From there we receive the files and print the students' headphones (only the exterior earpiece, not the headband) in their desired colors. Using PLA, we created more headphones than we can count, and the students seem very happy with their new functional headphones, as you can see!
Have something you want 3D printed? We can help! Our contact information is just below.
MatterThings Inc. - 3D Printing
We´re in Pincourt, the West Island of Montreal, Quebec, Canada
- MatterThings Inc.
- Tags: 3D Design 3D Design Pincourt 3D Design Services 3D Design Services Canada 3D Design Services Ile-Perrot 3D Design Services Montreal 3D Design Services Pincourt 3D Printed Custom Headphones 3D Printed Headphone Cover 3D Printed Headphones 3D Printing Canada 3D Printing Engineering 3D Printing Ile Perrot 3d printing montreal 3D Printing Pincourt 3D Printing Quebec 3D Printing Services Canada 3d printing services quebec 3D Printing Student Project 3D Printing West Island Custom Headphones Folie Technique Impression 3D Quebec Polytechnique Montreal Summer Camp Project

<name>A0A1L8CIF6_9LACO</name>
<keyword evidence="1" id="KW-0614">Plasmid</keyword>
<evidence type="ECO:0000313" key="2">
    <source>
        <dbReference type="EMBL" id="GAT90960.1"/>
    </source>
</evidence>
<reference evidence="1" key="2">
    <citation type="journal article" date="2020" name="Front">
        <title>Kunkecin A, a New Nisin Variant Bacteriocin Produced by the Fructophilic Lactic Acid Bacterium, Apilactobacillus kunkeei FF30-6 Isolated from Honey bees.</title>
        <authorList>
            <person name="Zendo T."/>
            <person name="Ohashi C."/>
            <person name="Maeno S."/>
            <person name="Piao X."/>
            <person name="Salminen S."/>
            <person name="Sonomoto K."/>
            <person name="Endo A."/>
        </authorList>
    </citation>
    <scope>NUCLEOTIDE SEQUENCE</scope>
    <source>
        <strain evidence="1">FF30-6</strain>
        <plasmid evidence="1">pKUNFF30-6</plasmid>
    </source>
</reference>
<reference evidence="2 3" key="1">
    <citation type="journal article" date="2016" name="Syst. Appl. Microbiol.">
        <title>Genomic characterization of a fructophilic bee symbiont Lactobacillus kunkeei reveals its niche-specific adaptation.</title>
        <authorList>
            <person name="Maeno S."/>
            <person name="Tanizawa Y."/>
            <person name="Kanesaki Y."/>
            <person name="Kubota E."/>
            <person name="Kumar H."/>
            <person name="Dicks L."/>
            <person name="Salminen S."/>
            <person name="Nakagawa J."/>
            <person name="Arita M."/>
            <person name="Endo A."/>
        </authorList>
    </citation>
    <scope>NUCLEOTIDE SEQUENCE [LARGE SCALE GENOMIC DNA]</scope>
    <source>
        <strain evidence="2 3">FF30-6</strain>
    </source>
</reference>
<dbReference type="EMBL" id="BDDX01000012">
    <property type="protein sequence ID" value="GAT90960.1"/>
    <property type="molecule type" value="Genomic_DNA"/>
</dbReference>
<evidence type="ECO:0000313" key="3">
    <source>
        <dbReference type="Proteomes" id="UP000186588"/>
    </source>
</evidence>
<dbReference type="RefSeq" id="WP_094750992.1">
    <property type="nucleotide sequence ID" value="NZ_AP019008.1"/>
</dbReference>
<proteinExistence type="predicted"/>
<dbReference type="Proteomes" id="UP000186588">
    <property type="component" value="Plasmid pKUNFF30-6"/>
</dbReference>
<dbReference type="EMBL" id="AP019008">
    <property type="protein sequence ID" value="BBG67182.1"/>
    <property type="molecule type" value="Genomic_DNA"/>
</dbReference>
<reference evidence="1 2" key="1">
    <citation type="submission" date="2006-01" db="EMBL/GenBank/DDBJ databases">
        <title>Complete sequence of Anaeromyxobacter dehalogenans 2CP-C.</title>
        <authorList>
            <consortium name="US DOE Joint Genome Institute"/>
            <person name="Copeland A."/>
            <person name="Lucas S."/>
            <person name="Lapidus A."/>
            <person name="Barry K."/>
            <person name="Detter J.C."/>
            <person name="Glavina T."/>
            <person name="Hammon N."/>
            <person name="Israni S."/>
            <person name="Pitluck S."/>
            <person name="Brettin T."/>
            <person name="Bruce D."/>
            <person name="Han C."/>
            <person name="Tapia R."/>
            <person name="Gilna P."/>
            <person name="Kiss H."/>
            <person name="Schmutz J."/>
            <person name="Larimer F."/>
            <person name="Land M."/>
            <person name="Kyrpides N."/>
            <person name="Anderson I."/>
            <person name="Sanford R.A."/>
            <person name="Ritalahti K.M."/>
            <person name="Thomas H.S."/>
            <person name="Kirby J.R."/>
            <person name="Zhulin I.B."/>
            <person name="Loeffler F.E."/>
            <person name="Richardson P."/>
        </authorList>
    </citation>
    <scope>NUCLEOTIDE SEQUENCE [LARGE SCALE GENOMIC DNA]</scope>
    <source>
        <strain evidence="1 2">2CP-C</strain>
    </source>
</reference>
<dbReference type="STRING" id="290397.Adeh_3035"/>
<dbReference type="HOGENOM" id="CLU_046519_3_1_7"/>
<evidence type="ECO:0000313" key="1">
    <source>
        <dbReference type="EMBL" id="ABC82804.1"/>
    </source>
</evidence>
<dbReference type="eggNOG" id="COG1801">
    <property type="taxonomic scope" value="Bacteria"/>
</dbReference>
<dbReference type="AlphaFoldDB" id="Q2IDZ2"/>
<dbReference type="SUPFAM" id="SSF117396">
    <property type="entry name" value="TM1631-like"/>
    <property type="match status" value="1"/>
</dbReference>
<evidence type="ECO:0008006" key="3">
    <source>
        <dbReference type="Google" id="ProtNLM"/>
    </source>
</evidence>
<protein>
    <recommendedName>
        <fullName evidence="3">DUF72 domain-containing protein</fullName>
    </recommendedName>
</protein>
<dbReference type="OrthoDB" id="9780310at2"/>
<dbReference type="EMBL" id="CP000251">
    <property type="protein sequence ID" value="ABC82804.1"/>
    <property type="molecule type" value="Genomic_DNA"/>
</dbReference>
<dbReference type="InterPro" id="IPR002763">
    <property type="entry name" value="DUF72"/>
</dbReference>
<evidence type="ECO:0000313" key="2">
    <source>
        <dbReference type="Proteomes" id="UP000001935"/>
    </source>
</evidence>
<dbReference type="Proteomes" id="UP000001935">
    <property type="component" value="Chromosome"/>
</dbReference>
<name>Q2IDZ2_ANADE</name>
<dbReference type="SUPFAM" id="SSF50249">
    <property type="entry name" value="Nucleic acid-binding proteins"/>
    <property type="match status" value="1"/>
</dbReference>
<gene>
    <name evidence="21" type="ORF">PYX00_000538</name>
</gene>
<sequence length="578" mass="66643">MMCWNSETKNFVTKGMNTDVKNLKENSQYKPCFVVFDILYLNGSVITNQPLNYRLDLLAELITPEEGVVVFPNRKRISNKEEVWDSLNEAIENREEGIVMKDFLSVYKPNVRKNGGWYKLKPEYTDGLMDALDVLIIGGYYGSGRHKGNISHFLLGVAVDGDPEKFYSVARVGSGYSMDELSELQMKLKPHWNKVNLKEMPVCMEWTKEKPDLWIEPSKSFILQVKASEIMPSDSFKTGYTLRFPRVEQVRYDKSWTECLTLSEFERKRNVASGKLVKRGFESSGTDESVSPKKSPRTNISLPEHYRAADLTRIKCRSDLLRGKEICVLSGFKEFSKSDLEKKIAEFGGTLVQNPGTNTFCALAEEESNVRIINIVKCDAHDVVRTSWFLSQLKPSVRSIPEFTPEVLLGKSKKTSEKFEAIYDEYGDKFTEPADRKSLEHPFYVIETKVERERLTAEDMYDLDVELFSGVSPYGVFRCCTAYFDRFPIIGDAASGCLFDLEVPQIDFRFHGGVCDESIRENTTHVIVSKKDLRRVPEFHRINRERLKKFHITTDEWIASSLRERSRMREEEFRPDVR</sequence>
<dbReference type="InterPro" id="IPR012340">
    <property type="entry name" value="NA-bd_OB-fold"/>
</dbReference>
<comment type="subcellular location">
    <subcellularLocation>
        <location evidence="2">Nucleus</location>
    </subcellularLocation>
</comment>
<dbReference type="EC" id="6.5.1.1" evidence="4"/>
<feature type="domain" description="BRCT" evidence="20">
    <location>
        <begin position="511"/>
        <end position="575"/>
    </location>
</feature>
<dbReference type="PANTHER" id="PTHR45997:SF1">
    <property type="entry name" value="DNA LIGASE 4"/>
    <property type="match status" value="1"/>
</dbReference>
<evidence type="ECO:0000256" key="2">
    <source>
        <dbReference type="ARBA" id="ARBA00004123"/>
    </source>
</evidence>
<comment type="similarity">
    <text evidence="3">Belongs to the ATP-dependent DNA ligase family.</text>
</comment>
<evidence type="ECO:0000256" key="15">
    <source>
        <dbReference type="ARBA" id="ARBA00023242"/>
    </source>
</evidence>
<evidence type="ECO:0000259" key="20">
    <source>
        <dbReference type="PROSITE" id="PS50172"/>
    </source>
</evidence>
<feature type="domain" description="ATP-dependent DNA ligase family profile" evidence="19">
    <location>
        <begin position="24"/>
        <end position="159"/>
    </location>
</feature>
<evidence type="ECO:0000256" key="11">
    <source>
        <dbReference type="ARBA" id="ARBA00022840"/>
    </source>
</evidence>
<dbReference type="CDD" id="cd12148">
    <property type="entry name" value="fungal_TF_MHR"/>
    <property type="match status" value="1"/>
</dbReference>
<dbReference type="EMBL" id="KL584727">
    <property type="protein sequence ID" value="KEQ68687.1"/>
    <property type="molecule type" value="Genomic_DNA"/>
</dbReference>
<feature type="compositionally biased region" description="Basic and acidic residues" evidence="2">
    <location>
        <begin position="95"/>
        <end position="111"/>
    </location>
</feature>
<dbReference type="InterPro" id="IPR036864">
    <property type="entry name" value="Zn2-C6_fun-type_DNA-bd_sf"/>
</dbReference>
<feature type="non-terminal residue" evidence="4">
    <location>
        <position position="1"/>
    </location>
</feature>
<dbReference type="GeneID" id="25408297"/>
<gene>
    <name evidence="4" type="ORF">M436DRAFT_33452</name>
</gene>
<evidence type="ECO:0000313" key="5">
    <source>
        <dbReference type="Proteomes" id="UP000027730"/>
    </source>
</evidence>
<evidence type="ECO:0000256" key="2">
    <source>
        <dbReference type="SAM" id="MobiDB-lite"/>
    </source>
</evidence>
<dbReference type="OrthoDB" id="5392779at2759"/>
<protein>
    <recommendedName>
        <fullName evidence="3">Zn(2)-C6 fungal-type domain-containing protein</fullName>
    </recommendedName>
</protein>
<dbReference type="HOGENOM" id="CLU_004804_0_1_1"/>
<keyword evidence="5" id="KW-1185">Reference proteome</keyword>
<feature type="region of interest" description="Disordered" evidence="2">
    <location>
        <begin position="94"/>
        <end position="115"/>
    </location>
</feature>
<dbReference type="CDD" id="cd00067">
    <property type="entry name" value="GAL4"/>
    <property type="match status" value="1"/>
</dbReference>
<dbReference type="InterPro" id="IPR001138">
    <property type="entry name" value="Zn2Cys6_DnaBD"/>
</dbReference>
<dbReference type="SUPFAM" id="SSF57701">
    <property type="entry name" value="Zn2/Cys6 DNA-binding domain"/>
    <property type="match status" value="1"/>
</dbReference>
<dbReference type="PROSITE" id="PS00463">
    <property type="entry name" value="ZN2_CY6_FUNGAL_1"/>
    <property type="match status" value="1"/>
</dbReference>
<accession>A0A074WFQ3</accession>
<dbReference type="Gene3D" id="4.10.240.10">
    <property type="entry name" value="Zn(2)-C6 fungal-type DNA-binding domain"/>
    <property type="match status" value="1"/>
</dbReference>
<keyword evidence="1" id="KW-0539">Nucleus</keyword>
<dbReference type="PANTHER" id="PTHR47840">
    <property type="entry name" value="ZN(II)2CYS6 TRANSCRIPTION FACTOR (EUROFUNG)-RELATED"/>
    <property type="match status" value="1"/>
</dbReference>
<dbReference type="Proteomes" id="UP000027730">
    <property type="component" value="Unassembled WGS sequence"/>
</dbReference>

McGill Robotics Design Contest: 3D Printed Robot 0
Members of the Mac Robotics Club came to MatterThings with an amazing project: To create a robot using mostly 3D printed parts for the ASABE Robotics Student Design Competition.
The Mac Robotics Club
The Mac Robotics Club consists of students from the Macdonald Campus of McGill University who have a passion for coding, electronics, mechanical sciences, engineering and computer modeling. The club teaches its members to create robotic systems that solve engineering, scientific and mathematical problems using the previously mentioned passions.